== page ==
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Sri Lanka’s Catholic bishops call for a leader who can be trusted by people

They suggested that "the immediate step most suitable at present is to form a new interim leadership to bring about that political and economic stability”

Sri Lanka’s Catholic Church leaders urged the country’s politicians to unite and support a new leader who can be trusted by the people.

“The need of the hour is to form a consensual government for a specific interim period to navigate the country forward in the present crisis,” read a statement from the country’s Catholic bishops.

In a statement earlier this week, the bishops said the country needs to remedy the economic and political crises, “and to work on short term and long term solutions to put it back on track towards peace and prosperity.”

They suggested that “the immediate step most suitable at present is to form a new interim leadership to bring about that political and economic stability.”

The bishops called on the country’s political leaders to unite and support a leader who can be trusted by the people.

“If not, the situation will be aggravated and the people will lose confidence in the elected members of the parliament,” said the bishops.

On Wednesday, six-time prime minister Ranil Wickremesinghe was elected as the new president with the backing of the party of the ex-leader — who fled abroad after his palace was stormed by protesters.

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Official results showed Wickremesinghe polled 134 votes in a three-cornered parliamentary vote, with his main opponent Dullas Alahapperuma getting 82 and leftist Anura Dissanayake just three, giving him an absolute majority on first preferences.

“Our divisions are now over,” Wickremesinghe said in a brief acceptance speech in parliament, inviting Alahapperuma “to join me and work together to bring the country out of the crisis we are facing.”

He said he hoped to be sworn in later Wednesday at a simple ceremony within the tightly guarded parliament building.

The 73-year-old takes charge of a bankrupt nation that is in bailout talks with the IMF, with its 22 million people enduring severe shortages of food, fuel and medicine.

But he is despised by the protesters who forced his predecessor Gotabaya Rajapaksa from his palace after months of demonstrations over an unprecedented economic crisis as an ally of the former leader.

Demonstrators burn an effigy of interim Sri Lankan President Ranil Wickremesinghe during a protest in front of Presidential Secretariat in Colombo on July 19, 2022. (Photo by Arun SANKAR / AFP)

The Rajapaksas’ Sri Lanka Podujana Peramuna (SLPP) party, the largest in parliament, backed Wickremesinghe for the presidency.

Wickremesinghe has pledged to crack down hard if protesters take to the streets and hundreds of heavily armed troops and police stood guard outside the parliament, but there were no signs of demonstrators.

As acting president, Wickremesinghe extended a state of emergency that gives police and security forces sweeping powers, and last week ordered troops to evict protesters from state buildings they had occupied.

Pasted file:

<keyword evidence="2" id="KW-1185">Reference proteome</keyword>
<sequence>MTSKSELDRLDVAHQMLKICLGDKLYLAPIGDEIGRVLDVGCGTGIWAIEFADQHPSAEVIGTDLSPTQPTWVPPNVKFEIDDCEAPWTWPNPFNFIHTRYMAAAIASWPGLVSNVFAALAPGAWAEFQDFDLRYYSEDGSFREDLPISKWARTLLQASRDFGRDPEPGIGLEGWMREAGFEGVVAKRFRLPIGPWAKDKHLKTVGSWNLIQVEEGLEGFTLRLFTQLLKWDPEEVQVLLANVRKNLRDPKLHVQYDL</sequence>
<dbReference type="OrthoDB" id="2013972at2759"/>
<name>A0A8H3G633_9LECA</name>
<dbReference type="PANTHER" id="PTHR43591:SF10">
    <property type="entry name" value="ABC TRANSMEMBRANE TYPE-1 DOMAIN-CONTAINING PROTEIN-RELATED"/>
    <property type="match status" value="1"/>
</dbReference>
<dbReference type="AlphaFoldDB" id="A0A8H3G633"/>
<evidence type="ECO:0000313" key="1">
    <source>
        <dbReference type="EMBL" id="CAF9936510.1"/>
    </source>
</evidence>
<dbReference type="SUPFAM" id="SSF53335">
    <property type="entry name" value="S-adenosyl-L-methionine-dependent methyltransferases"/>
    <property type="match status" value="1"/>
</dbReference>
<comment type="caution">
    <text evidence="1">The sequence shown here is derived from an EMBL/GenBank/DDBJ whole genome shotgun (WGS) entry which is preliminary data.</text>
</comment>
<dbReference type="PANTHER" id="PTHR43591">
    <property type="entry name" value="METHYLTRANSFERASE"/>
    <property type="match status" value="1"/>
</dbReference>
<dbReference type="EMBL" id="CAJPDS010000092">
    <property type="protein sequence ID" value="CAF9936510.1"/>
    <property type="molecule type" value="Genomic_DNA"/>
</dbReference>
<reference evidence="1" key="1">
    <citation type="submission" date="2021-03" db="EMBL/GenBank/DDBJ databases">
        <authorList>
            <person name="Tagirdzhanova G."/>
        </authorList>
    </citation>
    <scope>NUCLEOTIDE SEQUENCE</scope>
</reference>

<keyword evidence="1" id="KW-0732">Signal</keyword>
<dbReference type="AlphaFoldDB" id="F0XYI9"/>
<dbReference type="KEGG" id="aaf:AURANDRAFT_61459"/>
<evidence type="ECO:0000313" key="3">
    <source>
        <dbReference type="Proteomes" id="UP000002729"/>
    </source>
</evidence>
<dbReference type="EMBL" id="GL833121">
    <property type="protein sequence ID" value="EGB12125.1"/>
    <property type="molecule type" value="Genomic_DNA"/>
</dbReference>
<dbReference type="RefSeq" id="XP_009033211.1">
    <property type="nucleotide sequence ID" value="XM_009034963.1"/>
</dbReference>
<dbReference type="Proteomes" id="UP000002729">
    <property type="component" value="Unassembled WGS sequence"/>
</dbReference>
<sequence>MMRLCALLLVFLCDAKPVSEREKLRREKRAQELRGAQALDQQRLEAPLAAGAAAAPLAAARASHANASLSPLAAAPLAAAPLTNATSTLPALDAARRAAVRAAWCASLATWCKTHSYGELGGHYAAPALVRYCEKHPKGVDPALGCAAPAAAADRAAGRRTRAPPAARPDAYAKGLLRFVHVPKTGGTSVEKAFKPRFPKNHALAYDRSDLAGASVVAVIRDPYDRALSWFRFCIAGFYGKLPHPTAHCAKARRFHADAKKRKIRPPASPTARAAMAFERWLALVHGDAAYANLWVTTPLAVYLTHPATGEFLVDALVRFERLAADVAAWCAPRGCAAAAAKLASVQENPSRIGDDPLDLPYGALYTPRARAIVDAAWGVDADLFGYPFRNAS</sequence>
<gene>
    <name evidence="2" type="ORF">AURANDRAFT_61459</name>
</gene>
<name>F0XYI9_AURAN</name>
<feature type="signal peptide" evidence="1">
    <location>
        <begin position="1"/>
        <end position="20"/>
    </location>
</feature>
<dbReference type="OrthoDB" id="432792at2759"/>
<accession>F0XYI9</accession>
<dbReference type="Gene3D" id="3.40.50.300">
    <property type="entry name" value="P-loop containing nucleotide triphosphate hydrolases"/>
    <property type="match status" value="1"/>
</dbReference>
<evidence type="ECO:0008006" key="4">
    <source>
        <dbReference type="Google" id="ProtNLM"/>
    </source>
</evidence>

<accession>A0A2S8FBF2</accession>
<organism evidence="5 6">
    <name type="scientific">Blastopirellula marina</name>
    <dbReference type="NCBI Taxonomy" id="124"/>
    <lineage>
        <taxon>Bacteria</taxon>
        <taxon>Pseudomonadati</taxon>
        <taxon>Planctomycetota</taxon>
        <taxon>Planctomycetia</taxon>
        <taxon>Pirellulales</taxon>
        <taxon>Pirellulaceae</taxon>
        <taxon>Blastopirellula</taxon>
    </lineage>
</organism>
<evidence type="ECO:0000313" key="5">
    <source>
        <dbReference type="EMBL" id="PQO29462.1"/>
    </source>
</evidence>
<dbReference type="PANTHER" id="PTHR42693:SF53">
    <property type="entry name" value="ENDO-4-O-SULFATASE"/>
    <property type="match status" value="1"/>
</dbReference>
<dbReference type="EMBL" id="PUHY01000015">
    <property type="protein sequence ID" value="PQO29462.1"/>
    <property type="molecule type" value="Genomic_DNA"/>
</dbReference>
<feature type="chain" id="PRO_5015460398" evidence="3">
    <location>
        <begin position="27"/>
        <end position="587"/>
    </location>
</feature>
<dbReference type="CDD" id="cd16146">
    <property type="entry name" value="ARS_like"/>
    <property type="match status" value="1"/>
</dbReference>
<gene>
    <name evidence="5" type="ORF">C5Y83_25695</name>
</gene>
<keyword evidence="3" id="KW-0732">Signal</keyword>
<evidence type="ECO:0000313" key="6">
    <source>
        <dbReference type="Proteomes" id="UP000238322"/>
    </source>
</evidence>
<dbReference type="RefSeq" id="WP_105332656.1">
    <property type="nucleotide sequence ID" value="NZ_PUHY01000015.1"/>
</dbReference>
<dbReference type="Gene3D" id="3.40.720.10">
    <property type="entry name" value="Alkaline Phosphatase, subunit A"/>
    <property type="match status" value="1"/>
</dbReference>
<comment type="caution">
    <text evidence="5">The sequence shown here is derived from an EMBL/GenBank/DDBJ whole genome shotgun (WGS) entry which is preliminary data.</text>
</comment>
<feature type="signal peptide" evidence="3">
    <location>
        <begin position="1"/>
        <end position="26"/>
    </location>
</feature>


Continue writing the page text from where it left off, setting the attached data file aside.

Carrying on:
Opposition MP Dharmalingam Sithadthan said ahead of the vote that Wickremesinghe’s hardline stance against demonstrators had gone down well with MPs who had been at the receiving end of mob violence, describing him as the “law-and-order candidate.”

Wickremesinghe automatically became acting president when Rajapaksa resigned and political analyst Kusal Perera said he had “regained the acceptance of the urban middle classes by restoring some of the supplies like gas and he has already cleared government buildings showing his firmness.”

But he appears to be indebted to the Rajapaksas, a clan of four brothers who have dominated Sri Lankan politics for much of the last two decades, for his victory.

Gotabaya’s departure wounded the group after two of his brothers also quit their posts as premier and finance minister earlier this year.

But former president Mahinda Rajapaksa, the deposed Gotabaya’s elder brother and the head of the family, remained in the country, and party sources said he had pressed SLPP legislators to support Wickremesinghe.

Wickremesinghe is expected to name public administration minister Dinesh Gunawardena, 73, his schoolmate and a strong Rajapaksa loyalist, as the new prime minister.

Outside the presidential secretariat, where protesters camped for months to demand Rajapaksa step down, civil enginer Nuzly Hameem said he was “disappointed” by the result.

“We expected more from our parliamentarians,” he told AFP.

The protests would “obviously” continue, he said, but added “We are burnt out. It’s been four months.”

Demonstrators shout slogans during a protest in solidarity with the people of Sri Lanka, outside the Sri Lankan embassy in New Delhi on July 14, 2022. (Photo by Money Sharma / AFP)

Absolute majority

One by one, the legislators entered ballot booths set up on the floor of the chamber to choose between the three candidates.

Previous elections have been marred by allegations of corruption and vote-buying.

Wickremesinghe’s main opponent in the vote was SLPP dissident and former education minister Alahapperuma, a former journalist who was supported by the opposition.

The third candidate was Anura Dissanayake, 53, leader of the leftist People’s Liberation Front (JVP), whose coalition has three parliamentary seats.

Lawmakers in 225-member house ranked candidates in order of preference, with more than half the vote needed for victory — a mark Wickremesinghe crossed on first preferences.

He is elected for the balance of Rajapaksa’s term, which runs until November 2024. – with a report from AFP

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